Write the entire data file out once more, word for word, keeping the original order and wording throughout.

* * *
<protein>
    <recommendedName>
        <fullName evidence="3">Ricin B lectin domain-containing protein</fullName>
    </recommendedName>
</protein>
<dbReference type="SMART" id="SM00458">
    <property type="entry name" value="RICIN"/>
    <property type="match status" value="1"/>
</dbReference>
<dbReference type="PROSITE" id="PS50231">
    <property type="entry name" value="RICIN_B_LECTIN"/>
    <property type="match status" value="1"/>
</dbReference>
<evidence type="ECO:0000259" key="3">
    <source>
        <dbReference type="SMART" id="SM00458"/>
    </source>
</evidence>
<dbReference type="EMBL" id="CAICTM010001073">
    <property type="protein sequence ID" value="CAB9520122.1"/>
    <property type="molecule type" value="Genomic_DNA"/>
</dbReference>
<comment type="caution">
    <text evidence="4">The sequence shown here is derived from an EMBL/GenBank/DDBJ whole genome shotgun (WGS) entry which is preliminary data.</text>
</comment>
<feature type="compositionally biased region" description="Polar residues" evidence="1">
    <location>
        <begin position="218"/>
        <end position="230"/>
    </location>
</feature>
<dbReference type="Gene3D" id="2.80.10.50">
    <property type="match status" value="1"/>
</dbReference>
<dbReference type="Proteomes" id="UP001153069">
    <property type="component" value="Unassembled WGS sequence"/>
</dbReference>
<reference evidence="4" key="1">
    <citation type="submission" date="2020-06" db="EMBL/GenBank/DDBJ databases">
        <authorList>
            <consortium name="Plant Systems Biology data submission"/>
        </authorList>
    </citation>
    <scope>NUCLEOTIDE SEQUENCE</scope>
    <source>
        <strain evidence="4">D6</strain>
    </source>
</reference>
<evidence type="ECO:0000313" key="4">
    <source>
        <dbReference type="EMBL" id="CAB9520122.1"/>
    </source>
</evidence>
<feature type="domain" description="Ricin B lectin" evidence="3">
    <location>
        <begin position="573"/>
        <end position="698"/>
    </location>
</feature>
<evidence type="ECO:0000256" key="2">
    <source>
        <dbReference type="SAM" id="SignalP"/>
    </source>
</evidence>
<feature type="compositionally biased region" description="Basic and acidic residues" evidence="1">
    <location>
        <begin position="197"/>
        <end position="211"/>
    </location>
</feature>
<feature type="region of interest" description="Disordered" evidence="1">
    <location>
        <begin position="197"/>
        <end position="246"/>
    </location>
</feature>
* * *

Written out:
<protein>
    <recommendedName>
        <fullName evidence="3">Ricin B lectin domain-containing protein</fullName>
    </recommendedName>
</protein>
<dbReference type="SMART" id="SM00458">
    <property type="entry name" value="RICIN"/>
    <property type="match status" value="1"/>
</dbReference>
<dbReference type="PROSITE" id="PS50231">
    <property type="entry name" value="RICIN_B_LECTIN"/>
    <property type="match status" value="1"/>
</dbReference>
<evidence type="ECO:0000259" key="3">
    <source>
        <dbReference type="SMART" id="SM00458"/>
    </source>
</evidence>
<dbReference type="EMBL" id="CAICTM010001073">
    <property type="protein sequence ID" value="CAB9520122.1"/>
    <property type="molecule type" value="Genomic_DNA"/>
</dbReference>
<comment type="caution">
    <text evidence="4">The sequence shown here is derived from an EMBL/GenBank/DDBJ whole genome shotgun (WGS) entry which is preliminary data.</text>
</comment>
<feature type="compositionally biased region" description="Polar residues" evidence="1">
    <location>
        <begin position="218"/>
        <end position="230"/>
    </location>
</feature>
<dbReference type="Gene3D" id="2.80.10.50">
    <property type="match status" value="1"/>
</dbReference>
<dbReference type="Proteomes" id="UP001153069">
    <property type="component" value="Unassembled WGS sequence"/>
</dbReference>
<reference evidence="4" key="1">
    <citation type="submission" date="2020-06" db="EMBL/GenBank/DDBJ databases">
        <authorList>
            <consortium name="Plant Systems Biology data submission"/>
        </authorList>
    </citation>
    <scope>NUCLEOTIDE SEQUENCE</scope>
    <source>
        <strain evidence="4">D6</strain>
    </source>
</reference>
<evidence type="ECO:0000313" key="4">
    <source>
        <dbReference type="EMBL" id="CAB9520122.1"/>
    </source>
</evidence>
<feature type="domain" description="Ricin B lectin" evidence="3">
    <location>
        <begin position="573"/>
        <end position="698"/>
    </location>
</feature>
<evidence type="ECO:0000256" key="2">
    <source>
        <dbReference type="SAM" id="SignalP"/>
    </source>
</evidence>
<feature type="compositionally biased region" description="Basic and acidic residues" evidence="1">
    <location>
        <begin position="197"/>
        <end position="211"/>
    </location>
</feature>
<feature type="region of interest" description="Disordered" evidence="1">
    <location>
        <begin position="197"/>
        <end position="246"/>
    </location>
</feature>